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AP: Criminal cases made Pa. AG hand over NCAA suit


February 20. 2013 12:38AM
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HARRISBURG, Pa. — Pennsylvania's attorney general said she granted Gov. Tom Corbett the authority to file a federal antitrust lawsuit against the NCAA because the litigation could present a conflict of interest as her office prosecutes three Penn State administrators.

Attorney General Linda Kelly told The Associated Press on Thursday that an actual conflict of interest could, and likely would, arise if this office were involved in both cases.

The size and scope of that criminal case, which includes extensive grand jury testimony and other confidential information related to the university, made it untenable for the Office of Attorney General to pursue a civil lawsuit involving the NCAA's sanctions of Penn State, Kelly said. Given the serious nature of both these cases, keeping these matters separate is the best course of action for the people of Pennsylvania.

Graham Spanier, Gary Schultz and Tim Curley face endangering the welfare of children, obstruction, conspiracy, failure to report suspected child abuse and perjury charges for allegedly covering up complaints and suspicions about Sandusky, a former defensive coordinator who was convicted last summer of 45 counts of child sexual abuse, including attacks inside campus facilities.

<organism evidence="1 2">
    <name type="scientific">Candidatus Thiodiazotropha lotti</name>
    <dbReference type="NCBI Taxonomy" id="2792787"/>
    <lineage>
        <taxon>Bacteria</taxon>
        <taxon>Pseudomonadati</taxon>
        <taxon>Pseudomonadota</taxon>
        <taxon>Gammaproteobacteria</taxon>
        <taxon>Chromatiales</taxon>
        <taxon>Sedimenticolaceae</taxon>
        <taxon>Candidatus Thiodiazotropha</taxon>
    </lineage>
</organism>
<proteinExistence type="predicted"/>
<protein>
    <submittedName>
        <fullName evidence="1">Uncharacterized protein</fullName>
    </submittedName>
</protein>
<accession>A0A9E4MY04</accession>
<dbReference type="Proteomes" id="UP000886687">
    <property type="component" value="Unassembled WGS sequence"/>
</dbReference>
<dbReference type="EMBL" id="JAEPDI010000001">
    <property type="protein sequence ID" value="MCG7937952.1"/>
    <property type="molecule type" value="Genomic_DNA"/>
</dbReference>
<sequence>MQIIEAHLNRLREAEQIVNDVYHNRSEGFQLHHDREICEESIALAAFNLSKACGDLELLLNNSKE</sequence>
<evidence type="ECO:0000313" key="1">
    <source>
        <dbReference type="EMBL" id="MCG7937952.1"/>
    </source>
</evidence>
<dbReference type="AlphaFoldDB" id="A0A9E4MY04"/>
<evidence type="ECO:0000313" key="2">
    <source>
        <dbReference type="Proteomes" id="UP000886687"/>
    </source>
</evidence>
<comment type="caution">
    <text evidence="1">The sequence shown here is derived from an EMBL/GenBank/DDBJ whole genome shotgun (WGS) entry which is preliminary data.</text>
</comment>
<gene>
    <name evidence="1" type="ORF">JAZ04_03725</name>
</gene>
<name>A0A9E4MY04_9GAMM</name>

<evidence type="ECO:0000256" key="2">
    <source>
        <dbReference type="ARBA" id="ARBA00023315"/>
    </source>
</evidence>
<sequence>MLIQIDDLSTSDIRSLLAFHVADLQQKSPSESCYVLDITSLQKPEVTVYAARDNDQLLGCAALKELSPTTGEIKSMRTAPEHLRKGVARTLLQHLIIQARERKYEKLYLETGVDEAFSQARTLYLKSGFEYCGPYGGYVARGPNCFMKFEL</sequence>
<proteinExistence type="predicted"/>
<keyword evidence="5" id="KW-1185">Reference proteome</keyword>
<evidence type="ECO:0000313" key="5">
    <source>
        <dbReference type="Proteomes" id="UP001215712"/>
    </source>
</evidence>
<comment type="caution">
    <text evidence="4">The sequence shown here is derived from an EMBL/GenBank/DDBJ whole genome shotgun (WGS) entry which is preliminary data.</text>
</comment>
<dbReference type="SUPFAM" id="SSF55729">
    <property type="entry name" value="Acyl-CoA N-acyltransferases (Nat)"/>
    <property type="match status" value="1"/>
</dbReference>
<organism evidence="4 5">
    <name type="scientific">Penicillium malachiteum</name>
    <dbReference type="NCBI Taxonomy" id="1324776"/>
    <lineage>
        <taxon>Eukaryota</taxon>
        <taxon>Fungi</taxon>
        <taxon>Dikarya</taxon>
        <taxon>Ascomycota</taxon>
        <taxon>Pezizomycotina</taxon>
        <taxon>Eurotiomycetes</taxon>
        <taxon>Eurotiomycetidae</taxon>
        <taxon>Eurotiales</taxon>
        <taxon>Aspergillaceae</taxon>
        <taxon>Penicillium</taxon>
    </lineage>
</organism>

Corbett sued the NCAA in federal court on Wednesday, saying a set of penalties imposed against Penn State over its handling of the matter should be thrown out on antitrust grounds. The school agreed to a $60 million fine, a four-year ban on post-season play, a reduction in scholarships and the elimination of more than 100 wins under former coach Joe Paterno.

The NCAA has called Corbett's lawsuit meritless and an affront to the victims of Sandusky, who is now serving a 30- to 60-year state prison sentence for abuse of 10 boys over 15 years.

Spanier, forced out as president last year after Sandusky's arrest, remains a faculty member but is on paid leave. Curley is serving out the last year of his contract as athletic director, also on leave. Schultz, the school's vice president for business and finance, has retired.

All three have said they are innocent.

Under state law, the attorney general pursues and defends lawsuits involving most state agencies, but can delegate that power for reasons of efficiency or if it is otherwise deemed to be in the best interests of the state.

Kelly said her office received a request from Corbett's lawyer James D. Schultz on Friday, Dec. 14, for permission to sue the NCAA. Her office granted it three days later, she said. That authority, signed by the chief of her litigation section, can be terminated or amended by the attorney general's office, and it does not cover any appeals.




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